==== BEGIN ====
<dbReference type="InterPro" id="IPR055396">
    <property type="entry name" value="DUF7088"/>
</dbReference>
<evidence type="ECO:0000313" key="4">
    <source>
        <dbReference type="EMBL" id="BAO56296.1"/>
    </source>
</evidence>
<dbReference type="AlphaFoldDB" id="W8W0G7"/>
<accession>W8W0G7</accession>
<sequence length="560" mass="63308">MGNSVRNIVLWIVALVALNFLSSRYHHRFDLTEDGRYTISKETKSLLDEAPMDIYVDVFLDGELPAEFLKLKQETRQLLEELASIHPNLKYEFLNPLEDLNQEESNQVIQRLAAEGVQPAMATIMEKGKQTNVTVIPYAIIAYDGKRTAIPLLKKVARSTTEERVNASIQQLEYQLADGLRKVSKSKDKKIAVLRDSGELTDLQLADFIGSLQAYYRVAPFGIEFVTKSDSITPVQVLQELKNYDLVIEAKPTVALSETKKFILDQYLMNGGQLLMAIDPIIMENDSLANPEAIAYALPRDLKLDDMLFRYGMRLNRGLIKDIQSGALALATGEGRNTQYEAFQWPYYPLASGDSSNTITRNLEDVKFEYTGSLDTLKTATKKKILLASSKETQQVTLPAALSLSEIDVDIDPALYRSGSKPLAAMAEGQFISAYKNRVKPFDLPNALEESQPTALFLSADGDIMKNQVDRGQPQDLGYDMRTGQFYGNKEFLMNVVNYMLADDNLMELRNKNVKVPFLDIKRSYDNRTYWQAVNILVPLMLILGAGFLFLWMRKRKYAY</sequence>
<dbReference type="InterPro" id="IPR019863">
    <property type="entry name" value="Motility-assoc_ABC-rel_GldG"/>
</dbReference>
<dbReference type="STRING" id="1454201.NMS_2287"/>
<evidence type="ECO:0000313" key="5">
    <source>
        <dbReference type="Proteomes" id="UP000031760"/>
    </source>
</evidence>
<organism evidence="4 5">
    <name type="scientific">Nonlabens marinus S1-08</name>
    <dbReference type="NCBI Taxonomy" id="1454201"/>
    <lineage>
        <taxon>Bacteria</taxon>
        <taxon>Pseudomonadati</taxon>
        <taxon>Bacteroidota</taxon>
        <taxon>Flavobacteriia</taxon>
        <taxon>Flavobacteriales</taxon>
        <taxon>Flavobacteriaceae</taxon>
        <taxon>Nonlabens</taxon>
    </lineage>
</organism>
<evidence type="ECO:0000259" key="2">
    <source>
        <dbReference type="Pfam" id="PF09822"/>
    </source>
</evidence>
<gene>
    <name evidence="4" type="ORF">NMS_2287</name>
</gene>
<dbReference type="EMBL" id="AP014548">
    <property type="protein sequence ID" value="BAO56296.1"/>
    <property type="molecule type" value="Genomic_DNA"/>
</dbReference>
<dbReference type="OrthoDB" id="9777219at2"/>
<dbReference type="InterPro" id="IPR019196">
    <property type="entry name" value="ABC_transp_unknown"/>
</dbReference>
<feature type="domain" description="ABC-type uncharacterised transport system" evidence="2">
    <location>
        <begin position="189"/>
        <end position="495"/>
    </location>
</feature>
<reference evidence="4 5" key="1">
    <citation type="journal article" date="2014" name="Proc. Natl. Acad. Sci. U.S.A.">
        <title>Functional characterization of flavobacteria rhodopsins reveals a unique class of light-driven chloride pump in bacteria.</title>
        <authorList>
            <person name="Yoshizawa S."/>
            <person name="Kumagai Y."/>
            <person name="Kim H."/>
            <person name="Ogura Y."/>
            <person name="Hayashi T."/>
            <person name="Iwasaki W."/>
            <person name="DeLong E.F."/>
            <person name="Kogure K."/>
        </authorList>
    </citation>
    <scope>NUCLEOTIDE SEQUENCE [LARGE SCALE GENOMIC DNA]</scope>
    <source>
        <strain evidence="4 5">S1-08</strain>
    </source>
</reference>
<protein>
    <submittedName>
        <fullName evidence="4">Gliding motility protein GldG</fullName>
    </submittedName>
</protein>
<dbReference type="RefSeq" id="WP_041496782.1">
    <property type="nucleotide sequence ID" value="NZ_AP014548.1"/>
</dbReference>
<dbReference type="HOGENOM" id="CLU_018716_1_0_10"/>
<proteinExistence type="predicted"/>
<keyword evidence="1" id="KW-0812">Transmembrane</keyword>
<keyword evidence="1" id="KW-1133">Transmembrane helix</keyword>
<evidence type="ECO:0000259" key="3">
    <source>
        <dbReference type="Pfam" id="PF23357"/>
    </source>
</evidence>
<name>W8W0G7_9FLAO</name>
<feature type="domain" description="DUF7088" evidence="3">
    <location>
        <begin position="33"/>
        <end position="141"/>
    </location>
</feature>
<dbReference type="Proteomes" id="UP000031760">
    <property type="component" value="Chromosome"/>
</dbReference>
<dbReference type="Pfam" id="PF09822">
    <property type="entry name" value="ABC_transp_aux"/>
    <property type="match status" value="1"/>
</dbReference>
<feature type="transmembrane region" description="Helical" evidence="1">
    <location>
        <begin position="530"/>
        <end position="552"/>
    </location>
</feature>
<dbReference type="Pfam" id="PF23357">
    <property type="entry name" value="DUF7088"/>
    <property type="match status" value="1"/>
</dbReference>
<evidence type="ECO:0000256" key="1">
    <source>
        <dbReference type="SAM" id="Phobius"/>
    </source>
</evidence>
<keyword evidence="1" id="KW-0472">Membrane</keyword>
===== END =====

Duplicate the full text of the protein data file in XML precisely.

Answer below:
<dbReference type="InterPro" id="IPR055396">
    <property type="entry name" value="DUF7088"/>
</dbReference>
<evidence type="ECO:0000313" key="4">
    <source>
        <dbReference type="EMBL" id="BAO56296.1"/>
    </source>
</evidence>
<dbReference type="AlphaFoldDB" id="W8W0G7"/>
<accession>W8W0G7</accession>
<sequence length="560" mass="63308">MGNSVRNIVLWIVALVALNFLSSRYHHRFDLTEDGRYTISKETKSLLDEAPMDIYVDVFLDGELPAEFLKLKQETRQLLEELASIHPNLKYEFLNPLEDLNQEESNQVIQRLAAEGVQPAMATIMEKGKQTNVTVIPYAIIAYDGKRTAIPLLKKVARSTTEERVNASIQQLEYQLADGLRKVSKSKDKKIAVLRDSGELTDLQLADFIGSLQAYYRVAPFGIEFVTKSDSITPVQVLQELKNYDLVIEAKPTVALSETKKFILDQYLMNGGQLLMAIDPIIMENDSLANPEAIAYALPRDLKLDDMLFRYGMRLNRGLIKDIQSGALALATGEGRNTQYEAFQWPYYPLASGDSSNTITRNLEDVKFEYTGSLDTLKTATKKKILLASSKETQQVTLPAALSLSEIDVDIDPALYRSGSKPLAAMAEGQFISAYKNRVKPFDLPNALEESQPTALFLSADGDIMKNQVDRGQPQDLGYDMRTGQFYGNKEFLMNVVNYMLADDNLMELRNKNVKVPFLDIKRSYDNRTYWQAVNILVPLMLILGAGFLFLWMRKRKYAY</sequence>
<dbReference type="InterPro" id="IPR019863">
    <property type="entry name" value="Motility-assoc_ABC-rel_GldG"/>
</dbReference>
<dbReference type="STRING" id="1454201.NMS_2287"/>
<evidence type="ECO:0000313" key="5">
    <source>
        <dbReference type="Proteomes" id="UP000031760"/>
    </source>
</evidence>
<organism evidence="4 5">
    <name type="scientific">Nonlabens marinus S1-08</name>
    <dbReference type="NCBI Taxonomy" id="1454201"/>
    <lineage>
        <taxon>Bacteria</taxon>
        <taxon>Pseudomonadati</taxon>
        <taxon>Bacteroidota</taxon>
        <taxon>Flavobacteriia</taxon>
        <taxon>Flavobacteriales</taxon>
        <taxon>Flavobacteriaceae</taxon>
        <taxon>Nonlabens</taxon>
    </lineage>
</organism>
<evidence type="ECO:0000259" key="2">
    <source>
        <dbReference type="Pfam" id="PF09822"/>
    </source>
</evidence>
<gene>
    <name evidence="4" type="ORF">NMS_2287</name>
</gene>
<dbReference type="EMBL" id="AP014548">
    <property type="protein sequence ID" value="BAO56296.1"/>
    <property type="molecule type" value="Genomic_DNA"/>
</dbReference>
<dbReference type="OrthoDB" id="9777219at2"/>
<dbReference type="InterPro" id="IPR019196">
    <property type="entry name" value="ABC_transp_unknown"/>
</dbReference>
<feature type="domain" description="ABC-type uncharacterised transport system" evidence="2">
    <location>
        <begin position="189"/>
        <end position="495"/>
    </location>
</feature>
<reference evidence="4 5" key="1">
    <citation type="journal article" date="2014" name="Proc. Natl. Acad. Sci. U.S.A.">
        <title>Functional characterization of flavobacteria rhodopsins reveals a unique class of light-driven chloride pump in bacteria.</title>
        <authorList>
            <person name="Yoshizawa S."/>
            <person name="Kumagai Y."/>
            <person name="Kim H."/>
            <person name="Ogura Y."/>
            <person name="Hayashi T."/>
            <person name="Iwasaki W."/>
            <person name="DeLong E.F."/>
            <person name="Kogure K."/>
        </authorList>
    </citation>
    <scope>NUCLEOTIDE SEQUENCE [LARGE SCALE GENOMIC DNA]</scope>
    <source>
        <strain evidence="4 5">S1-08</strain>
    </source>
</reference>
<protein>
    <submittedName>
        <fullName evidence="4">Gliding motility protein GldG</fullName>
    </submittedName>
</protein>
<dbReference type="RefSeq" id="WP_041496782.1">
    <property type="nucleotide sequence ID" value="NZ_AP014548.1"/>
</dbReference>
<dbReference type="HOGENOM" id="CLU_018716_1_0_10"/>
<proteinExistence type="predicted"/>
<keyword evidence="1" id="KW-0812">Transmembrane</keyword>
<keyword evidence="1" id="KW-1133">Transmembrane helix</keyword>
<evidence type="ECO:0000259" key="3">
    <source>
        <dbReference type="Pfam" id="PF23357"/>
    </source>
</evidence>
<name>W8W0G7_9FLAO</name>
<feature type="domain" description="DUF7088" evidence="3">
    <location>
        <begin position="33"/>
        <end position="141"/>
    </location>
</feature>
<dbReference type="Proteomes" id="UP000031760">
    <property type="component" value="Chromosome"/>
</dbReference>
<dbReference type="Pfam" id="PF09822">
    <property type="entry name" value="ABC_transp_aux"/>
    <property type="match status" value="1"/>
</dbReference>
<feature type="transmembrane region" description="Helical" evidence="1">
    <location>
        <begin position="530"/>
        <end position="552"/>
    </location>
</feature>
<dbReference type="Pfam" id="PF23357">
    <property type="entry name" value="DUF7088"/>
    <property type="match status" value="1"/>
</dbReference>
<evidence type="ECO:0000256" key="1">
    <source>
        <dbReference type="SAM" id="Phobius"/>
    </source>
</evidence>
<keyword evidence="1" id="KW-0472">Membrane</keyword>